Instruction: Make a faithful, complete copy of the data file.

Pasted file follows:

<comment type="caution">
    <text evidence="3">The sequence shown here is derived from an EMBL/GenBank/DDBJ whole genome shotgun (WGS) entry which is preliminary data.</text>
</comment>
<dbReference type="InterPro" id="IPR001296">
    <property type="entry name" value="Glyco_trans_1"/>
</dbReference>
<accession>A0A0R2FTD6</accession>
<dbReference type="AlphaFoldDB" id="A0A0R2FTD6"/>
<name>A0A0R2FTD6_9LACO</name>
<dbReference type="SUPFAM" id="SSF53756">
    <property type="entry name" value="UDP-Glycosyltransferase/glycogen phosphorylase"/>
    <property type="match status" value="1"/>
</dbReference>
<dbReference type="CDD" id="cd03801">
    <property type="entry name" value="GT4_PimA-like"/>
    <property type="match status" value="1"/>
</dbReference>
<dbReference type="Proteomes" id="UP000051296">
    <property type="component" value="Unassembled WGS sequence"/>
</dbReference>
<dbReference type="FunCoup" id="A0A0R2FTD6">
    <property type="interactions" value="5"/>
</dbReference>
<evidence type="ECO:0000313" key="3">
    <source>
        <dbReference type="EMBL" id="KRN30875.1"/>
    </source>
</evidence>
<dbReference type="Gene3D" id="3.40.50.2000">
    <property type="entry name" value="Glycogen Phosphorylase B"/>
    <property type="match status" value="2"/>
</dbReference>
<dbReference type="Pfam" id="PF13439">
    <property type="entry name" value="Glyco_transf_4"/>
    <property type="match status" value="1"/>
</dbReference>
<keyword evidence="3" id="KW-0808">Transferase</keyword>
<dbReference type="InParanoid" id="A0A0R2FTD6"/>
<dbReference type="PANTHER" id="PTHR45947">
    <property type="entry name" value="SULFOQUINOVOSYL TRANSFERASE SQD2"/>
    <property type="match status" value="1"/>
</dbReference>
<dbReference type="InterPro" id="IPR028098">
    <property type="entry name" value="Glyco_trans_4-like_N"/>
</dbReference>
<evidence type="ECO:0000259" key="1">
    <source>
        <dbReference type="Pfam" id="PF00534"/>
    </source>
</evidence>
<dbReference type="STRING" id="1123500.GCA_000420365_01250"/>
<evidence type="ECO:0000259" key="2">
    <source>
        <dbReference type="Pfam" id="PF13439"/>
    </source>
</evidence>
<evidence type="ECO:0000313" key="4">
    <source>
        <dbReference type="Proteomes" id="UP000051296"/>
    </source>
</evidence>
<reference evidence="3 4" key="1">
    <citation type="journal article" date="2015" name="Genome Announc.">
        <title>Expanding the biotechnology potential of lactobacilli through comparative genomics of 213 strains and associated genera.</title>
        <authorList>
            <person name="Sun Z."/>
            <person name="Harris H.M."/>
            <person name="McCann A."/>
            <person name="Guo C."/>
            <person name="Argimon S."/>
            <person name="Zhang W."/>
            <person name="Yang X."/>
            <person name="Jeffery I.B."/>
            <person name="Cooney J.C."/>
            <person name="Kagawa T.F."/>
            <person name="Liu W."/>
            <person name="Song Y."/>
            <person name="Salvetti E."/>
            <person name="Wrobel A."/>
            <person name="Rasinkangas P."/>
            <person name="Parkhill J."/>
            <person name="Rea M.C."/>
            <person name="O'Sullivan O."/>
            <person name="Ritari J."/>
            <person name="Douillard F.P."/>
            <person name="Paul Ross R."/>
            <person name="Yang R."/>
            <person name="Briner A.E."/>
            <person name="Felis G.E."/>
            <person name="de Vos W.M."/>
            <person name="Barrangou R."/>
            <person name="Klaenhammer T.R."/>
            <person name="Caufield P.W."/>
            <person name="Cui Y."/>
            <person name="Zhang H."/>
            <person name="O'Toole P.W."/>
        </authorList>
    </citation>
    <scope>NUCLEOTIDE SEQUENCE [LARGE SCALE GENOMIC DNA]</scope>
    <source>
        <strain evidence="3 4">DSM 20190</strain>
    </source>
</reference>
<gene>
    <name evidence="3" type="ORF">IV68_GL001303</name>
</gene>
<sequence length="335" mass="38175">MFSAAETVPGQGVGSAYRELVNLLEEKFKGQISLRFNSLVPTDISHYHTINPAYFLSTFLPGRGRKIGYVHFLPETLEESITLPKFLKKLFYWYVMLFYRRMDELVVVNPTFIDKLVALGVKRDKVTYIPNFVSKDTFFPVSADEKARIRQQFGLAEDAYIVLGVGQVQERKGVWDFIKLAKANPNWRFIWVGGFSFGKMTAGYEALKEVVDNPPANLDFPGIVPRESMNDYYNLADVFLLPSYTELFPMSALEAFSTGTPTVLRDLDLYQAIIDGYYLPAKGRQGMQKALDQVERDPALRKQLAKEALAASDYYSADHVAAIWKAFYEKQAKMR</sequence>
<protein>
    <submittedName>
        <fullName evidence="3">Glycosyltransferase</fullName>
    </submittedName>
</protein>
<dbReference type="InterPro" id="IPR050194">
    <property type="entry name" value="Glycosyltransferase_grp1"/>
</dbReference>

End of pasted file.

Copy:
<comment type="caution">
    <text evidence="3">The sequence shown here is derived from an EMBL/GenBank/DDBJ whole genome shotgun (WGS) entry which is preliminary data.</text>
</comment>
<dbReference type="InterPro" id="IPR001296">
    <property type="entry name" value="Glyco_trans_1"/>
</dbReference>
<accession>A0A0R2FTD6</accession>
<dbReference type="AlphaFoldDB" id="A0A0R2FTD6"/>
<name>A0A0R2FTD6_9LACO</name>
<dbReference type="SUPFAM" id="SSF53756">
    <property type="entry name" value="UDP-Glycosyltransferase/glycogen phosphorylase"/>
    <property type="match status" value="1"/>
</dbReference>
<dbReference type="CDD" id="cd03801">
    <property type="entry name" value="GT4_PimA-like"/>
    <property type="match status" value="1"/>
</dbReference>
<dbReference type="Proteomes" id="UP000051296">
    <property type="component" value="Unassembled WGS sequence"/>
</dbReference>
<dbReference type="FunCoup" id="A0A0R2FTD6">
    <property type="interactions" value="5"/>
</dbReference>
<evidence type="ECO:0000313" key="3">
    <source>
        <dbReference type="EMBL" id="KRN30875.1"/>
    </source>
</evidence>
<dbReference type="Gene3D" id="3.40.50.2000">
    <property type="entry name" value="Glycogen Phosphorylase B"/>
    <property type="match status" value="2"/>
</dbReference>
<dbReference type="Pfam" id="PF13439">
    <property type="entry name" value="Glyco_transf_4"/>
    <property type="match status" value="1"/>
</dbReference>
<keyword evidence="3" id="KW-0808">Transferase</keyword>
<dbReference type="InParanoid" id="A0A0R2FTD6"/>
<dbReference type="PANTHER" id="PTHR45947">
    <property type="entry name" value="SULFOQUINOVOSYL TRANSFERASE SQD2"/>
    <property type="match status" value="1"/>
</dbReference>
<dbReference type="InterPro" id="IPR028098">
    <property type="entry name" value="Glyco_trans_4-like_N"/>
</dbReference>
<evidence type="ECO:0000259" key="1">
    <source>
        <dbReference type="Pfam" id="PF00534"/>
    </source>
</evidence>
<dbReference type="STRING" id="1123500.GCA_000420365_01250"/>
<evidence type="ECO:0000259" key="2">
    <source>
        <dbReference type="Pfam" id="PF13439"/>
    </source>
</evidence>
<evidence type="ECO:0000313" key="4">
    <source>
        <dbReference type="Proteomes" id="UP000051296"/>
    </source>
</evidence>
<reference evidence="3 4" key="1">
    <citation type="journal article" date="2015" name="Genome Announc.">
        <title>Expanding the biotechnology potential of lactobacilli through comparative genomics of 213 strains and associated genera.</title>
        <authorList>
            <person name="Sun Z."/>
            <person name="Harris H.M."/>
            <person name="McCann A."/>
            <person name="Guo C."/>
            <person name="Argimon S."/>
            <person name="Zhang W."/>
            <person name="Yang X."/>
            <person name="Jeffery I.B."/>
            <person name="Cooney J.C."/>
            <person name="Kagawa T.F."/>
            <person name="Liu W."/>
            <person name="Song Y."/>
            <person name="Salvetti E."/>
            <person name="Wrobel A."/>
            <person name="Rasinkangas P."/>
            <person name="Parkhill J."/>
            <person name="Rea M.C."/>
            <person name="O'Sullivan O."/>
            <person name="Ritari J."/>
            <person name="Douillard F.P."/>
            <person name="Paul Ross R."/>
            <person name="Yang R."/>
            <person name="Briner A.E."/>
            <person name="Felis G.E."/>
            <person name="de Vos W.M."/>
            <person name="Barrangou R."/>
            <person name="Klaenhammer T.R."/>
            <person name="Caufield P.W."/>
            <person name="Cui Y."/>
            <person name="Zhang H."/>
            <person name="O'Toole P.W."/>
        </authorList>
    </citation>
    <scope>NUCLEOTIDE SEQUENCE [LARGE SCALE GENOMIC DNA]</scope>
    <source>
        <strain evidence="3 4">DSM 20190</strain>
    </source>
</reference>
<gene>
    <name evidence="3" type="ORF">IV68_GL001303</name>
</gene>
<sequence length="335" mass="38175">MFSAAETVPGQGVGSAYRELVNLLEEKFKGQISLRFNSLVPTDISHYHTINPAYFLSTFLPGRGRKIGYVHFLPETLEESITLPKFLKKLFYWYVMLFYRRMDELVVVNPTFIDKLVALGVKRDKVTYIPNFVSKDTFFPVSADEKARIRQQFGLAEDAYIVLGVGQVQERKGVWDFIKLAKANPNWRFIWVGGFSFGKMTAGYEALKEVVDNPPANLDFPGIVPRESMNDYYNLADVFLLPSYTELFPMSALEAFSTGTPTVLRDLDLYQAIIDGYYLPAKGRQGMQKALDQVERDPALRKQLAKEALAASDYYSADHVAAIWKAFYEKQAKMR</sequence>
<protein>
    <submittedName>
        <fullName evidence="3">Glycosyltransferase</fullName>
    </submittedName>
</protein>
<dbReference type="InterPro" id="IPR050194">
    <property type="entry name" value="Glycosyltransferase_grp1"/>
</dbReference>